Are you a fan of vouchers yet? :)
Oh, Mark … you have no idea. While I keep hearing that “school vouchers will destroy the public school system” (yeah, so? that’s kinda the point…) I firmly believe that being able to “vote with your wallet” is really the only way to drive up the quality in education.
Either that, or we need qualification/entrance exams; fine, keep the schools publically funded with tax dollars, but segregate students based on their aptitude. Turn public schools into boarding schools and send kids to schools that match their abilities.
One way or another, we need to stop educating to the lowest common denominator. We cannot continue to dumb down students to the center of the bell curve.
i don’t see this as a problem with the education system (this specific case). the education system does have problems, but this seems like a societal thing.
lefty: Yes, it is clearly a societal thing, but the fact that it’s reinforced by the educational system bothers me.
Dossy, why do you blame the school that your daughter caved to pressure that your daughter’s peers created? This is mob mentality, and you can find it anywhere. Do you think there would be less in a private school? I don’t expect so.
Tom: As a bit of background, I attended a private high school, and my daughters both started out attending a private Montessori pre-school.
My complaint isn’t that there’s peer pressure; there will always be and I’m okay with that. My complaint is that in the public school, the peer pressure discourages kids from being smart! In the Montessori school, kids encouraged each other to do better, to try harder, to master a skill and then help others learn it.
Sadly, the Montessori school our girls started in only goes up to First Grade … and frankly, I can’t really afford to keep them in a private school right now. Like I originally wrote: I really wish I could afford to keep them in private school.
I agree 100%. My daughter is a very bright and cultured girl, however, her 4th grade teacher is really dumbing her down. It has become difficult for my husband and I to constantly try to undo the damage of her teacher. I am going to begin her tutoring with a family member who is more than qualified to do it and will be taking her trips to various countries to try to keep the culture alive. I know that most people cannot afford to do this but there is always the “virtual” tour of the world. Please, I beg you from one parent to the next, do not let our kids become helpless mindless zombies who can’t think their way out of a paper bag!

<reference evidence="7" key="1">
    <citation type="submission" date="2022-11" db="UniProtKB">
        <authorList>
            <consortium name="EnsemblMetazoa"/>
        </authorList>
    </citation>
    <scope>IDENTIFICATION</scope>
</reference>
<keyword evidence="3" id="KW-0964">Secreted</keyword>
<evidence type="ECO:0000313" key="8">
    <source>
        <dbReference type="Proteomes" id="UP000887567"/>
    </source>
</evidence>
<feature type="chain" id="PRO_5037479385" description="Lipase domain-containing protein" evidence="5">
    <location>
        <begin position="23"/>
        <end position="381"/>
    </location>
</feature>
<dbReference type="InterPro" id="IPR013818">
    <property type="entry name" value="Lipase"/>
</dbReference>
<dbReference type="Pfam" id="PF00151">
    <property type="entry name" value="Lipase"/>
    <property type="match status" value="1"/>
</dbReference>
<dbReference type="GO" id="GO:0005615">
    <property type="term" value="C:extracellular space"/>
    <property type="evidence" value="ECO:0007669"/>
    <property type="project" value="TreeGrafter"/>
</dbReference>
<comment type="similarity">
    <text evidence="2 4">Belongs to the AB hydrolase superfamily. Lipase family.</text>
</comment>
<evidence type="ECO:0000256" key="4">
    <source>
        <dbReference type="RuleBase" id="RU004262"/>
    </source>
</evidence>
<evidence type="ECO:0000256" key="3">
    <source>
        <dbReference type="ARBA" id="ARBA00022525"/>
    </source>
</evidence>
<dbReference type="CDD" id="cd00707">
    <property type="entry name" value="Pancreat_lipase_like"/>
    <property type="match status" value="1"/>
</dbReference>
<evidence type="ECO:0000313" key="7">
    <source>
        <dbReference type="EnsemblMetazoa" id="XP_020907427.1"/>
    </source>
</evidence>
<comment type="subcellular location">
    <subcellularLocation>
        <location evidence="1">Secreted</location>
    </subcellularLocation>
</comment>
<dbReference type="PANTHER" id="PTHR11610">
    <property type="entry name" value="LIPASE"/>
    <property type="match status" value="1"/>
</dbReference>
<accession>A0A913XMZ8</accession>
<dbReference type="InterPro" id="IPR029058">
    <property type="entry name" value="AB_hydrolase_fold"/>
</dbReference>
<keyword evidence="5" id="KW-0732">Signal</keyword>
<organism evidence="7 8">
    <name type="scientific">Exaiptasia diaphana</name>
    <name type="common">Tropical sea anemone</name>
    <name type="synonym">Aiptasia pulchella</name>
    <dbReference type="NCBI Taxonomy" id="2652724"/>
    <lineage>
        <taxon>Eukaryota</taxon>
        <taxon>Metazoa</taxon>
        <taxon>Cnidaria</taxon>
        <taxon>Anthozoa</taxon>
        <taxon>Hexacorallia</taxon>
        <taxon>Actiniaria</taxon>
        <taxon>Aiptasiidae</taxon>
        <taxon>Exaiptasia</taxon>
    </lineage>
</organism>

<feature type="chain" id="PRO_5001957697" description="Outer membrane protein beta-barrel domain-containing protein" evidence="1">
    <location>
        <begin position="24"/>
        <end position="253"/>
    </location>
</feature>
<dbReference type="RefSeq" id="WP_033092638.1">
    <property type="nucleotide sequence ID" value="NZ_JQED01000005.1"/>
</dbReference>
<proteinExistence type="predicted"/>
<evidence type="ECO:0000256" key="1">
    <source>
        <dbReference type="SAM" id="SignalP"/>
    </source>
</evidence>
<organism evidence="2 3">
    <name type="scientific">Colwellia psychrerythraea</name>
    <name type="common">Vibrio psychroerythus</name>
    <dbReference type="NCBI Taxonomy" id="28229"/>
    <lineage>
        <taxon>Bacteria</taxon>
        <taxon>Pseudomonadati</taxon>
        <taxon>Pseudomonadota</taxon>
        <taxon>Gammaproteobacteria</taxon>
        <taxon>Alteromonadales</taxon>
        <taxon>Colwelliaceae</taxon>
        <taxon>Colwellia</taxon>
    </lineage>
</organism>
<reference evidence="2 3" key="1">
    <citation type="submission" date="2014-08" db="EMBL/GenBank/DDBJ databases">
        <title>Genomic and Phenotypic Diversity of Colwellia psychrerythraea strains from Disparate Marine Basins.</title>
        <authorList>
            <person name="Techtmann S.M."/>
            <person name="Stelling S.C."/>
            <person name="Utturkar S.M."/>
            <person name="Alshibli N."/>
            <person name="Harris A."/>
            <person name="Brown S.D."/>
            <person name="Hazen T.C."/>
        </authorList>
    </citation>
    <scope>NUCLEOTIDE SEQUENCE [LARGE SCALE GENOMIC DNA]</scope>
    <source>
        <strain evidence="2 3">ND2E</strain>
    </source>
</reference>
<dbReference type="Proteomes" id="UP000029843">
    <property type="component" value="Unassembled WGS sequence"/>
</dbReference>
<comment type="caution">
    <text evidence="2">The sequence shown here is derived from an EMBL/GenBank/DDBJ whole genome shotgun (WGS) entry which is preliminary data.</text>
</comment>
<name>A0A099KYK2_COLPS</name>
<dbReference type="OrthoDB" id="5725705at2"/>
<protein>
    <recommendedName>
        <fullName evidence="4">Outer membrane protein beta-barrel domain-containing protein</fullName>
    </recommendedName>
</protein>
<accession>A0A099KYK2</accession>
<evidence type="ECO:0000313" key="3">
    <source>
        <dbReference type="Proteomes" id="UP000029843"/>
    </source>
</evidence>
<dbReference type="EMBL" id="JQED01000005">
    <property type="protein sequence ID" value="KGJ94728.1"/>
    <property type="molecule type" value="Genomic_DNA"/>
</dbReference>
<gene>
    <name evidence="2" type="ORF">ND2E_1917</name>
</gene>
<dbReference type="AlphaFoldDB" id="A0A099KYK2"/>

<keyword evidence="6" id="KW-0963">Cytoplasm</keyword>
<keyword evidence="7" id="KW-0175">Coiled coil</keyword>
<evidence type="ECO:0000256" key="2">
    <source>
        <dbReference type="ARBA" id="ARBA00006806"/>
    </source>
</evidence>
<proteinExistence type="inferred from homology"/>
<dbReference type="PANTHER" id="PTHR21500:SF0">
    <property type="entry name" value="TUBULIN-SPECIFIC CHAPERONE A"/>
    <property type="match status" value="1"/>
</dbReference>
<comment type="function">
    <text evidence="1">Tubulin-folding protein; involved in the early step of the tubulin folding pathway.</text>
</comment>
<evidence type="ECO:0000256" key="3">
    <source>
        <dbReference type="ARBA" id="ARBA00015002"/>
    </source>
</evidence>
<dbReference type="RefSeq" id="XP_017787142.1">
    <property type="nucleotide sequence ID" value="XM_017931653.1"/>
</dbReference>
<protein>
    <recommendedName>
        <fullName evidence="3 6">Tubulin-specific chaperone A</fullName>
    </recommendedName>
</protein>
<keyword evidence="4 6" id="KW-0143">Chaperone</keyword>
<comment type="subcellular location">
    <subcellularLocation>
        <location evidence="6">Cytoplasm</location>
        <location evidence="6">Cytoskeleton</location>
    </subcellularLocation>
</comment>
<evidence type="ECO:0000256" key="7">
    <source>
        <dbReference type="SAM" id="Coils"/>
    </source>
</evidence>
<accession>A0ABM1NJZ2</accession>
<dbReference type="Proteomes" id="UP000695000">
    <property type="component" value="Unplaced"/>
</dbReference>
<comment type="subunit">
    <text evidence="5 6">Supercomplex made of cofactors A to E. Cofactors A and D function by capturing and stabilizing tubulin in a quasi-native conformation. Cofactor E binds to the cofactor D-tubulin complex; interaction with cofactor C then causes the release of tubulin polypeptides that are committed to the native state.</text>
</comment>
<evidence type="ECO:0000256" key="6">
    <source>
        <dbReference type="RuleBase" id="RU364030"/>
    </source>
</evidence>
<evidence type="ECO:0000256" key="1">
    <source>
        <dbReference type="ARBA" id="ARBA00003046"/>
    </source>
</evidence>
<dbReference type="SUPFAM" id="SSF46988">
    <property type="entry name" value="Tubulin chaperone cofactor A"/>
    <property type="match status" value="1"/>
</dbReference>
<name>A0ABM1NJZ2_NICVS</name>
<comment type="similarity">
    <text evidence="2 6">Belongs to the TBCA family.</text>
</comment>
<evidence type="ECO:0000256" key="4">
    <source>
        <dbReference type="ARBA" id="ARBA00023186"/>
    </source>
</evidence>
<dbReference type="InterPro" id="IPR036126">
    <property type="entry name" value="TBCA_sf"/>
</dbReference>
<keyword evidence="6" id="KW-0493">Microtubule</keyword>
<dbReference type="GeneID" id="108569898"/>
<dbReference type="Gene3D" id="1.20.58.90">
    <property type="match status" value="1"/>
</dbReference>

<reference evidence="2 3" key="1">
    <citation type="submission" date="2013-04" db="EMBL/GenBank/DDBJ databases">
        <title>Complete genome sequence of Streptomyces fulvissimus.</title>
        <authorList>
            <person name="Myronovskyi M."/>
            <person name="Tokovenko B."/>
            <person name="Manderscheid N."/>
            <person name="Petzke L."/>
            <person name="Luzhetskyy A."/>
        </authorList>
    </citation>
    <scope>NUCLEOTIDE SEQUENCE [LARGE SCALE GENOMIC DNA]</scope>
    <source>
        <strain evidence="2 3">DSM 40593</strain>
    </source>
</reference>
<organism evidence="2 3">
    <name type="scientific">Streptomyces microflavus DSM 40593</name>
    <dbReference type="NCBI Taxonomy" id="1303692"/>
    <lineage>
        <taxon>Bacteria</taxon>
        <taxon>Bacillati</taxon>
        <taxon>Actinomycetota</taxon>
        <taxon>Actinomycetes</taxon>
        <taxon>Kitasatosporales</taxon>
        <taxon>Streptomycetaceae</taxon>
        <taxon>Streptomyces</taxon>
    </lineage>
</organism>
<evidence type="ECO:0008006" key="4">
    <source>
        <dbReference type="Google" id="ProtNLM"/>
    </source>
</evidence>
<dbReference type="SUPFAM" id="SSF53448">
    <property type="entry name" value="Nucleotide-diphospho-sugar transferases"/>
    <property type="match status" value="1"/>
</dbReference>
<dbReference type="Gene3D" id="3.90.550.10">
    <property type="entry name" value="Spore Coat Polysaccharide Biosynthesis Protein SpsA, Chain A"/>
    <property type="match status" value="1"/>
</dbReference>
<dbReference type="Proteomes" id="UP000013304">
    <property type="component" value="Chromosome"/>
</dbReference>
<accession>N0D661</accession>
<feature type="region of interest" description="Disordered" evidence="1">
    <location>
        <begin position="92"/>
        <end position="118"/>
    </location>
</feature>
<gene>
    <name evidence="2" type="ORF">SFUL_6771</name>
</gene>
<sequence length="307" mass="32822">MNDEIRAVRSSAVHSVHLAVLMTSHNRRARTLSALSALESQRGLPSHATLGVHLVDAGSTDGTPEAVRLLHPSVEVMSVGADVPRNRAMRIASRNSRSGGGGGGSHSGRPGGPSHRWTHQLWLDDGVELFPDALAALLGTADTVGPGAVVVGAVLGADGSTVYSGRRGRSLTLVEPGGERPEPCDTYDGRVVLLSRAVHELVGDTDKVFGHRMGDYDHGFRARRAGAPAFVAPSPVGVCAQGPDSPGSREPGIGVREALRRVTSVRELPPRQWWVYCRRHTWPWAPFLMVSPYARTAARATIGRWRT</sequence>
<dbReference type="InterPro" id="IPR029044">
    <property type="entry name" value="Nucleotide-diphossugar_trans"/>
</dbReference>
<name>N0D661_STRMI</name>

Man i graduated from high school in 2007, and I noticed that the students kept getting stupider, and when we moved from a small town in Oregon to a big city in Colorado the schools where teaching stuff I had already learned. And now one of my uncles got a daughter and I see how bright she is, and I think she would be brighter than some high school students now. Though I never excelled in school, I was usually not very challenged by it and got very lazy from being in school and so graduated with a 2.6 i think, not that it really matters anymore. At least usually stayed home and played with legos and read lots of adventure, mystery and sci-fi books.
It’s pretty simple. Don’t let the state raise your children. They are so precious,times is so short and their young psyches are so impressionable. And now they are making their toxic, Mercury and aluminum laden garbage injections mandatory. Get vouchers, grab a dozen of your neighbors, put up an out building and school each other. Otherwise, to judge by the vacant, drooling “graduates”, we are doomed to be content with state’s plan for us, which is to make us breeding, fighting organ factories ripe for harvesting.